Schools to retain CareFirst benefits

Board approves contract with health provider after employees protest change

Anne Arundel

September 16, 2004|By Liz F. Kay | Liz F. Kay,SUN STAFF

Responding to employee concerns, the Anne Arundel County school board voted last night to pursue a one-year contract with CareFirst BlueCross BlueShield and reject all other bids for one of its health-care plans.

"All of us realize this is a very important issue to employees," said board member Tricia Johnson. "We have been researching, thinking, whatever you want to call it to get it right."

More than 300 employees of the school system rallied outside school system headquarters in Annapolis before the meeting, wearing blue clothing and holding signs that read: "Honor the Contract" and "Keep Your Promise."

"I don't want my health care touched, that's the one valuable benefit we get," said Sue Errichiello, principal of Georgetown East Elementary School.

In July, Superintendent Eric J. Smith recommended that the board approve a five-year, $15 million contract with Minnesota-based United Healthcare as the administrator of its preferred provider health-care plans. School system staff said the contract with United, which would replace an expiring contract with CareFirst BlueCross BlueShield, would have saved the system $13.5 million.

But representatives from four unions that bargain for school system employees say changes would have to be negotiated, because CareFirst is named as a health-care provider in the employees' contracts.

On Monday, Smith changed his recommendation, suggesting instead that the school system continue to use CareFirst until an arbitrator can resolve a grievance filed by the teachers' union.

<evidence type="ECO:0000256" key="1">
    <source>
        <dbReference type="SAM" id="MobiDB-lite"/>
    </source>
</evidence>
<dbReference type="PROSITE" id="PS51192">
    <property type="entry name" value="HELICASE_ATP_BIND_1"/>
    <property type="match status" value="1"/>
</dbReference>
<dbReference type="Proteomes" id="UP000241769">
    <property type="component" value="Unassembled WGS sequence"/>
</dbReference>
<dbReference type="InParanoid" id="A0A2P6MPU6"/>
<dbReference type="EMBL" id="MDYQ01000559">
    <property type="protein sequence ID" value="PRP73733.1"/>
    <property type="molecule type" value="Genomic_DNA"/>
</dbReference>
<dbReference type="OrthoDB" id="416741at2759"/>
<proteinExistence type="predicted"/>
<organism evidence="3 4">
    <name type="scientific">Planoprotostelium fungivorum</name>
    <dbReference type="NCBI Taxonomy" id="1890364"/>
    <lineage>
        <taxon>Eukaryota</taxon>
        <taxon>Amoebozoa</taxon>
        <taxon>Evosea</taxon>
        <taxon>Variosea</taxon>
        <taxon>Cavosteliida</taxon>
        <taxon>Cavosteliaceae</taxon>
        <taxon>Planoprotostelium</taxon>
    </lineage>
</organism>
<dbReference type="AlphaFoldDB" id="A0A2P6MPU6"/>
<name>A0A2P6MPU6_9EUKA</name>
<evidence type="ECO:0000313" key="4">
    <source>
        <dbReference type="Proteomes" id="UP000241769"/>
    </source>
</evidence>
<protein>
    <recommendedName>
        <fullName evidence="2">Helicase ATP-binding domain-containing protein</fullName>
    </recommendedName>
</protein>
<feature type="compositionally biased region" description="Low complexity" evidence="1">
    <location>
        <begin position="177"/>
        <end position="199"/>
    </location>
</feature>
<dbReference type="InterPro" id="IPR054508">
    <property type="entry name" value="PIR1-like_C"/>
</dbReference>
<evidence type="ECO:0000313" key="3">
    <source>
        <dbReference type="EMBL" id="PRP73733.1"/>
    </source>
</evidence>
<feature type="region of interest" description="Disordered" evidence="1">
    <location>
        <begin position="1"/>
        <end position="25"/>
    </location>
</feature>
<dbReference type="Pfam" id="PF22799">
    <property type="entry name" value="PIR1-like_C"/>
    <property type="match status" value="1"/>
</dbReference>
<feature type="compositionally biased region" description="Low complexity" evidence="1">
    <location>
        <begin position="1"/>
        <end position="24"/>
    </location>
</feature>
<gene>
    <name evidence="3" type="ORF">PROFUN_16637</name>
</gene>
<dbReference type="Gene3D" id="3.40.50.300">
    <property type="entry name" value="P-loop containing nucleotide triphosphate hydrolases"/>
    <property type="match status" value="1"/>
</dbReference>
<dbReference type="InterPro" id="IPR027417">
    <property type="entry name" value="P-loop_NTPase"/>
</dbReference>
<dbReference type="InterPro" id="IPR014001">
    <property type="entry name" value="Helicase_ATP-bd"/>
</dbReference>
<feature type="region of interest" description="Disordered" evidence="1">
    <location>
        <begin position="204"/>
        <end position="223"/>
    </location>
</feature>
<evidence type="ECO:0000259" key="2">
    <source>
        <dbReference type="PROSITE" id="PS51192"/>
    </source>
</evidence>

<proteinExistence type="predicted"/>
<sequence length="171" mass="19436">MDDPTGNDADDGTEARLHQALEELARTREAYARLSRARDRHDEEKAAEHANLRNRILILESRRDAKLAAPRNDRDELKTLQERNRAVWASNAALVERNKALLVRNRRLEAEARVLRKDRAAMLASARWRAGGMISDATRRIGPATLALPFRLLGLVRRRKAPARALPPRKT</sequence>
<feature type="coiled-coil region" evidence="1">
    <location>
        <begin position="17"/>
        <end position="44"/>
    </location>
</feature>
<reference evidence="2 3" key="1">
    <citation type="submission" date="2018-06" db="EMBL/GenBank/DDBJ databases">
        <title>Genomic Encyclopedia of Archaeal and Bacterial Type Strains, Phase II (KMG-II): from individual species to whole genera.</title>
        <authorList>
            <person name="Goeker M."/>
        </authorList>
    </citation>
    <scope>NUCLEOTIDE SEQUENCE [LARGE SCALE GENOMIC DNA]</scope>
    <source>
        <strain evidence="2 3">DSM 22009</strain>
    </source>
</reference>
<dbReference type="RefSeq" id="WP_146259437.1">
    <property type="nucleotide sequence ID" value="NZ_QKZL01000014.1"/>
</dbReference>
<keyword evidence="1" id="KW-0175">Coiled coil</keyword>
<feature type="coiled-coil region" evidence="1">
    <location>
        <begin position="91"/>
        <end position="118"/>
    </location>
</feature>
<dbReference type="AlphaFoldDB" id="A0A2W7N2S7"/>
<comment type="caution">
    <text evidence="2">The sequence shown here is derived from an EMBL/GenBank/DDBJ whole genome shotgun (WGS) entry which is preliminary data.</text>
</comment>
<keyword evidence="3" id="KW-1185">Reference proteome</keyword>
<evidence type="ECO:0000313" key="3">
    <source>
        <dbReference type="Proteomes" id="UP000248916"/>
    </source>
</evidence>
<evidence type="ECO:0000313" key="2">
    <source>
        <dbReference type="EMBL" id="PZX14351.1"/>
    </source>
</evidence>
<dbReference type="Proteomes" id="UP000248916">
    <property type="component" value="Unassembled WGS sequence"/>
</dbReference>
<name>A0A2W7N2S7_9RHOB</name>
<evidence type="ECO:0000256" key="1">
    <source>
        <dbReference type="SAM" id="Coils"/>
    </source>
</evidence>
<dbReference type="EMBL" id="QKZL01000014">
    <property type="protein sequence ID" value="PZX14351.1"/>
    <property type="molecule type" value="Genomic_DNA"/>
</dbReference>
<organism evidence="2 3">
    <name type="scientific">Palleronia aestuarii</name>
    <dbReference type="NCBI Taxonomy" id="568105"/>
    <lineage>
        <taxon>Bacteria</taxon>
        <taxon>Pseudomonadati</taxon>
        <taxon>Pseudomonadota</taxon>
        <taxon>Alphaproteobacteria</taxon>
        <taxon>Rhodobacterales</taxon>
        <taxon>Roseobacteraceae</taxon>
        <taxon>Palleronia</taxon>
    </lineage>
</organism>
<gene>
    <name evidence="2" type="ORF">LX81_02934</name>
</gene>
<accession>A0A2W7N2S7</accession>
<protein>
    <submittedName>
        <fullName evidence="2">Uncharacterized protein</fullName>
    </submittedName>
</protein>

Sheila Finlayson, president of the Teachers Association of Anne Arundel County, said she was pleased.

"That will give the board time to negotiate any changes, and we'll be able to look at what any change will mean and whether we can accept it or not," she said.

Board member Eugene Peterson said the health-care issue had been "twisted" by the union to leverage negotiations on "agency fees" - a percentage of dues that would be paid by nonmembers to the union for its services. The teacher's union wants the fees, but its primary concern is the health-care contract.

"It's way past time to drop the incendiary charges and countercharges and do the right thing - put a workable plan for health-care cost containment in place," Peterson said.

But Thomas P. Barbera, president of United Healthcare of the Mid-Atlantic, defended the company's right to be awarded the contract. He said the bidding process was as important a part of democracy as public participation in local government decisions.

"It is a fact that we made the best bid and we should get this contract," he said.

In other business, the board approved a $3.5 million supplemental budget appropriation to be forwarded to the County Council.

County Executive Janet S. Owens had vetoed an earlier bill at the request of council members, who were concerned about raises given to top administrators within the $665.4 million operating budget they approved in the spring.

Council Chairman C. Edward Middlebrooks said he expects that council members will support the new bill.

"Salaries are in line now with what we asked, so I think we'll honor our commitment and fund those programs accordingly," he said.

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